• You were a victim of entrapment.

Entrapment as a Defense for Solicitation of Prostitution

Criminal defense attorneys often use entrapment as one of the most common defenses for all forms of solicitation, including solicitation of prostitution. Entrapment occurs when a law enforcement officer induces a person to commit a crime they would not have otherwise committed if the law enforcement officials were not present.

In order to prove that entrapment has taken place, a defendant must prove that:

  • A law enforcement officer or other person acting under law enforcement direction was involved, and that
  • The person used extreme methods to create a substantial risk that criminal acts would be committed by a person, and
  • The person had no predisposition to commit the crime but for the inducement of the law enforcement officer. 

For example, let’s say an undercover police officer is posing as a prostitute. A man passes by on the street. The undercover police officer posing as a prostitute begins to pressure him, asking for money in exchange for sexual favors. The police officer continues to press the man even if he initially refuses until he relents and accepts. The man most likely has the option of entrapment as a legal defense against the solicitation of prostitution. 

Proving Entrapment in Solicitation Cases

However, it is the final element of entrapment that is the most difficult to prove. In the above example, the officer stopped the man on the street and induced him to solicit prostitution. It is relatively easy to prove he did not intend to commit solicitation of prostitution. He was walking in a public place, and would not have done so if he were not stopped by the undercover law enforcement officer. 

The situation becomes a little more complicated if the man chats with an undercover police officer in a chat room designed for those seeking out sexual acts. Proving that the man did not enter that chat room with the intent to solicit sexual acts for money will be difficult, as the chat room is designed for those with these intentions.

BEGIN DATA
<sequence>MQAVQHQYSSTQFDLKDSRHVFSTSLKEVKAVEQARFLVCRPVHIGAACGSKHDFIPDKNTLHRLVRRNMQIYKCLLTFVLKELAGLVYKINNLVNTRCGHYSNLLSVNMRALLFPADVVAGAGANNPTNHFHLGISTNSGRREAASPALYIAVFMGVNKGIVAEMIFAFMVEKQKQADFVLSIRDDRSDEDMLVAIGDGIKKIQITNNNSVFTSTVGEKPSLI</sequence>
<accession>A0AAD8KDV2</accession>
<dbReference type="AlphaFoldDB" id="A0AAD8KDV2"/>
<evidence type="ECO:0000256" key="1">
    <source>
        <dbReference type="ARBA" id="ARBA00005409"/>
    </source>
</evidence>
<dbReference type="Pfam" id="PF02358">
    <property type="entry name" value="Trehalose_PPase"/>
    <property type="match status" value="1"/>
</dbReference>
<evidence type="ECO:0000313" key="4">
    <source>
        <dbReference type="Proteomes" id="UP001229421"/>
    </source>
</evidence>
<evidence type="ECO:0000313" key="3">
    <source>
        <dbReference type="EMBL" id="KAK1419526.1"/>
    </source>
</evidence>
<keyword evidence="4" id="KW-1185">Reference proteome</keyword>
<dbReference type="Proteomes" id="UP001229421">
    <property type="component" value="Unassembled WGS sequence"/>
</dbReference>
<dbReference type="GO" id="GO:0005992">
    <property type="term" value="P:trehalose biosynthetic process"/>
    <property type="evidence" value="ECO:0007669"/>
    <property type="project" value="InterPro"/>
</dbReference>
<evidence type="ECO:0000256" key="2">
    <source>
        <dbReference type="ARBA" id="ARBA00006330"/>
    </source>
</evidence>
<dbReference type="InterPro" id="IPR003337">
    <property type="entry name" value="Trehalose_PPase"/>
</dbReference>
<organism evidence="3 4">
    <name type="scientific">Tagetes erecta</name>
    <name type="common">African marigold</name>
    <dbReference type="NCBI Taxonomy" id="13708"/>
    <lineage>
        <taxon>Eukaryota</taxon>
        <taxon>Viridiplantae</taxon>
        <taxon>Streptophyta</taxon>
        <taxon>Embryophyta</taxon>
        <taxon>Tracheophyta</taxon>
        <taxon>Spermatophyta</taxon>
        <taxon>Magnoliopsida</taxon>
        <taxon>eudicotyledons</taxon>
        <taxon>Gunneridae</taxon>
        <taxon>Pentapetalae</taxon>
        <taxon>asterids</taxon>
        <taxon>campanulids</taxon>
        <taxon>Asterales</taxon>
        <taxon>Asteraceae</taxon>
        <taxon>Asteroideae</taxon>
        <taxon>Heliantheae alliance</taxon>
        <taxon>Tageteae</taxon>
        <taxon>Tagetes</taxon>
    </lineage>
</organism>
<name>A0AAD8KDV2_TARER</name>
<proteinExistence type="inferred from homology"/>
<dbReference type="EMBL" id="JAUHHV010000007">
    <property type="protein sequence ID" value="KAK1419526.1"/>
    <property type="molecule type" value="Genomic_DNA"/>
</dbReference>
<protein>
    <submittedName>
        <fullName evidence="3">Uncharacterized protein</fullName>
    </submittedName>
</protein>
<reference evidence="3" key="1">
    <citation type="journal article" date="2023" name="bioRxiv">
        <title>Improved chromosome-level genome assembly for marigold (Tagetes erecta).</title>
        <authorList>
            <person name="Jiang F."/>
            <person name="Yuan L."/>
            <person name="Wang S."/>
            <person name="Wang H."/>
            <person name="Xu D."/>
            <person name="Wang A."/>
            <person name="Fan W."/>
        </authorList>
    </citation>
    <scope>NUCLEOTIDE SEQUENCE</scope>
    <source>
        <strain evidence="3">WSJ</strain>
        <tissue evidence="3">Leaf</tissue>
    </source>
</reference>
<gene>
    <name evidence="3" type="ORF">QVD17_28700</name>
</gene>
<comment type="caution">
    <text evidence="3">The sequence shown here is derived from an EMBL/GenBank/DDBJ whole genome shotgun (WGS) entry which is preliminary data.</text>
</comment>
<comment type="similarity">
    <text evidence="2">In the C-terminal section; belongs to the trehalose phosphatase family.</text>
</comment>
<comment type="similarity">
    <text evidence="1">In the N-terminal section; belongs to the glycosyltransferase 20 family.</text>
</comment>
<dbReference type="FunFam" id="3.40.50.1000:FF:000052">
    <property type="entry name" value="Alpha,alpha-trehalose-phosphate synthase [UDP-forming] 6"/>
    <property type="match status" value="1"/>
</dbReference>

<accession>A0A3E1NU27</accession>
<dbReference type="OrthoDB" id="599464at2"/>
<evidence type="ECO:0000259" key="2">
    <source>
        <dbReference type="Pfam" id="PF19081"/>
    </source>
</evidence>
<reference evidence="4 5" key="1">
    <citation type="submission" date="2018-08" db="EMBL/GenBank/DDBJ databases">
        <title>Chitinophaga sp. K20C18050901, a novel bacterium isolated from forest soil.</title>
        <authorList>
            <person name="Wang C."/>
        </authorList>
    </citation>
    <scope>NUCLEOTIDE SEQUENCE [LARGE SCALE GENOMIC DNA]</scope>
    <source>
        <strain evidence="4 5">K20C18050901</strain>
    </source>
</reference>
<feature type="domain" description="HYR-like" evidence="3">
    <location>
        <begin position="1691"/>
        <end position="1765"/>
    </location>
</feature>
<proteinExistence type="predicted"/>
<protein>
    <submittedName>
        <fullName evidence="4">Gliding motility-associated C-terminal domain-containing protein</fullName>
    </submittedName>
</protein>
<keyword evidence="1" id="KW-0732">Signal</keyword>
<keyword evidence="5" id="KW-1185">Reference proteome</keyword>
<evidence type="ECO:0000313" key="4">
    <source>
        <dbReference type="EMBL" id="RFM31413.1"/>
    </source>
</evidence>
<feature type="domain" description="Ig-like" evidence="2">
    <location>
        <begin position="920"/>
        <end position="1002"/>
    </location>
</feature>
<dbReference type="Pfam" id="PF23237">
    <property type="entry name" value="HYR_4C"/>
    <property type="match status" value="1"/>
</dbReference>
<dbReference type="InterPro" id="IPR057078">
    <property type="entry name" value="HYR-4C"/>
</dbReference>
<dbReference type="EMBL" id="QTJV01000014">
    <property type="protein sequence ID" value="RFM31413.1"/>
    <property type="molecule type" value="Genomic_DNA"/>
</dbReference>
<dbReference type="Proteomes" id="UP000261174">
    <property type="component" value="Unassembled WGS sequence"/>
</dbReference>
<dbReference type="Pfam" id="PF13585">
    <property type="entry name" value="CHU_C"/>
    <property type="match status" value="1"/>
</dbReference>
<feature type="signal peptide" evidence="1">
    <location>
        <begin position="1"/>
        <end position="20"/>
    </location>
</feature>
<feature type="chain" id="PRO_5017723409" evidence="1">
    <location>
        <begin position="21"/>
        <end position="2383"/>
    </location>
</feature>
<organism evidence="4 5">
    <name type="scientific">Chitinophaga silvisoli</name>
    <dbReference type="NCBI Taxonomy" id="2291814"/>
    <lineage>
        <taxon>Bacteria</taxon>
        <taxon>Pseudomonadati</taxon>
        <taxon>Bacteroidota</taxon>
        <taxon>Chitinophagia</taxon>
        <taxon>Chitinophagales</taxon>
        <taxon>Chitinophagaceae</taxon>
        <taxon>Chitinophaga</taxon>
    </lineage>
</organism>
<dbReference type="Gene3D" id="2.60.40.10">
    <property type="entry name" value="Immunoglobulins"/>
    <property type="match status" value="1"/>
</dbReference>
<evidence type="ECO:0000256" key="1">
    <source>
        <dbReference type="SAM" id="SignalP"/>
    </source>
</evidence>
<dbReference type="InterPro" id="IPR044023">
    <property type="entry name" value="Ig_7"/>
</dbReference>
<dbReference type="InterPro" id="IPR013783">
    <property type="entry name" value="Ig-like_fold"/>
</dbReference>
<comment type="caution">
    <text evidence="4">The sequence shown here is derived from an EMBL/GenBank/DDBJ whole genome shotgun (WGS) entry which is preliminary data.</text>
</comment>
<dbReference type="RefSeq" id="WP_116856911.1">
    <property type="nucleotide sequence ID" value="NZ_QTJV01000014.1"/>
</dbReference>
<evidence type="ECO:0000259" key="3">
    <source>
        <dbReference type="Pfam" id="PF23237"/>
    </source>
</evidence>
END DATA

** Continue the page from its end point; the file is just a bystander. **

The state of Colorado only recognizes entrapment with respect to law enforcement officers. One citizen inducing another to commit a crime is not entrapment. 

Additionally, merely presenting an opportunity to commit a crime does not constitute entrapment. The criminal defense attorney must prove that the law enforcement officer took excessive action to induce the citizen to commit the crime. Colorado allows law enforcement officers to conceal their identity or even outright deny they are law enforcement without engaging in entrapment. 

All of these potential legal defenses are highly nuanced, and require the expertise of a thorough and aggressive Colorado criminal defense attorney. 

Contact WeedenLaw if You’ve Been Charged with Solicitation of Prostitution in Denver, CO

Since 2005, Jeffrey L. Weeden has been practicing criminal defense law in Colorado and has helped countless clients protect their rights and freedoms as a respected, caring, hard-nosed criminal defense attorney.

Act Now—Call Attorney Jeff Weeden To Build A Solid Defense Strategy Against These Serious Charges. 

For a free initial consultation with experienced Denver prostitution defense attorney, call 720-307-4330. Jeff Weeden answers 24/7 and accepts collect calls from inmates.